Travel in Taiwan Scenery

Chihpen Hot Springs--Relaxing with Nature

By Simon Reeve Photos by Sung Chih-hsiung


Relaxaion and family fun is a given at Chihpen hot springs.
Just 20 minute's taxi ride southwest of Taitung is the small settlement of Chihpen. The village itself is unremarkable, featuring the usual gaggle of restaurants and convenience stores lining each side of the main road that runs through it. Heading out of the village towards the mountains, though, the road leads to one of the most popular tourist destinations in southeastern Taiwan: Chihpen's hot springs and resort.

Hot springs are extremely popular in Taiwan because of their reputed benefits to the skin and to general health. The novelty of naturally occurring hot water never seems to wear off for tourists. Cooking eggs and instant noodles in the water is one of the most favored pastimes in Chihpen itself, with one of the resort's most popular stores consisting simply of trays of thousands of eggs and a large stone trough into which boiling spring water is piped.

Chihpen was first developed as a resort around the turn of the century by the Japanese who ruled Taiwan from 1895 to 1945. The area became a prime rest and relaxation venue for the elite of Japan's occupying forces. Now, domestic tourists flock to the area during holidays, making summer weekends a fairly bad time to visit.

Chihpen is about relaxation. Certainly, the area is infested with karaoke bars and disco pubs, but these are peripheral to the main raison d'etre of the resort: soaking in the hot spring pools that are a standard feature of every hotel in the village.


Soak those aches away
For those who have never sampled a hot spring, it may seem a little pointless to spend several days in a place the chief attraction of which is hot water. Once sampled, though, hot spring bathing can become an addiction. The sheer decadence of lazing outdoors in bath-temperature water, while gazing at spectacular scenery, has to be experienced to be appreciated. Aches, pains, and tensions dissolve away with the action of the hot water, while watching the clouds roll over the mountains on the opposite side of the valley can induce an almost meditational state. Local lore also suggests that "taking the waters" can cure rheumatism, arthritis, skin diseases, sciatica, and even problems with digestion.

But pure relaxation in hot water isn't good enough for health-conscious visitors. Bathers at most hot springs can be seen leaping vigorously between the hot pool and an adjacent pool of cold water. This rapid change in temperature is said to open the pores and hasten the replacement of old skin with new cells, as well as promote the rejuvenation of internal organs. The validity of this theory remains a matter for debate, and the practice seems more likely to hasten the onset of pneumonia rather than beautiful skin. Whatever the health benefits (or otherwise), though, once over the initial trepidation, hot pool/cold pool jumping is actually a real buzz, leaving the body with a delicious tingle at each change of temperature. The experience gets easier the more often it's done, but is still not recommended for those with weak hearts.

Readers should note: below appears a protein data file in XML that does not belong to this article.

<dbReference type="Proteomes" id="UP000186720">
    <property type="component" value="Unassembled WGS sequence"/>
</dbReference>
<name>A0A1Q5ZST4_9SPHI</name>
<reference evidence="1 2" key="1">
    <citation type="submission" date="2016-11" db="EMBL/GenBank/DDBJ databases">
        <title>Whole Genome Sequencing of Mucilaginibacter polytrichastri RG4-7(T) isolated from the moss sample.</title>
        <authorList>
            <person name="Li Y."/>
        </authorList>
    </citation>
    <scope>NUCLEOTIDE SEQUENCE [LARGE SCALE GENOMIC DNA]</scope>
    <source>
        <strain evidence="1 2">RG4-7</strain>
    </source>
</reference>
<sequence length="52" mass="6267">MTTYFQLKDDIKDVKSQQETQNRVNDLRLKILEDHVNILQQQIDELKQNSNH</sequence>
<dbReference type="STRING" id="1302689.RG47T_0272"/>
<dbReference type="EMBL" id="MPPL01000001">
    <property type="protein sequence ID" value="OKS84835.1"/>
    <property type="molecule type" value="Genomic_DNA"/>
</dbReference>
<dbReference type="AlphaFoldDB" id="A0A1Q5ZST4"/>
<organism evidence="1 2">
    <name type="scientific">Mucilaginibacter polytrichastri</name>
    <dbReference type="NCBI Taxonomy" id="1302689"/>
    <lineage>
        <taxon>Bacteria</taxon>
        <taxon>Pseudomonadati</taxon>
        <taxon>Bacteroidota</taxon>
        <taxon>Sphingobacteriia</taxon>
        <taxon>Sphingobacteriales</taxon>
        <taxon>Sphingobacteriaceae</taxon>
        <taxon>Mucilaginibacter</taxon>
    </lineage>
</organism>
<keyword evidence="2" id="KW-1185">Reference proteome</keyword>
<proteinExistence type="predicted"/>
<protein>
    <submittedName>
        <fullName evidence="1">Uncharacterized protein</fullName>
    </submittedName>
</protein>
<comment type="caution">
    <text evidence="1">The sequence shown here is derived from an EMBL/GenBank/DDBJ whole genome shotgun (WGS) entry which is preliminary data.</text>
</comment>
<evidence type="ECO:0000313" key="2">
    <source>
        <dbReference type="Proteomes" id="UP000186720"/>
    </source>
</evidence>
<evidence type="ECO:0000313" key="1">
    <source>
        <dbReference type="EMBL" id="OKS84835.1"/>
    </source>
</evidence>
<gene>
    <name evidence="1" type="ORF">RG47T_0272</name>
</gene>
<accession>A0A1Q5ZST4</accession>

Not just a hot spring center
Although the resort of Chihpen exists almost purely as a place to use the hot springs, the area itself is one of outstanding natural beauty and deserves to be explored. The multi-story hotels which proliferate here are dwarfed by the towering mountains forming the valley that contains the Chihpen River. In these mountains, hundreds of small farms grow fruit as well as one of Taiwan's largest cash crops-the betel nut. As betel nut (also known somewhat ironically as "Chinese chewing gum") is a premium-priced product in Taiwan, many of these farms boast residences rather grander than the average Taiwan smallholder's house. Despite their relative affluence, the residents seem happy to wave and even stop for a chat (usually in Taiwanese) if visitors should inadvertently venture onto their land.

The whole area is veined through with tiny roads that are ideal for hiking or exploring by rented scooter or on foot. One of the best of these runs past the entrance to the Hong Chuan Hotel and leads to a strangely remote junior high school in the mountains. Although the roads are tortuous and the quality of their surfacing varies, the rewards for following them include secluded waterfalls and spectacular views across the Taitung plain to the sea.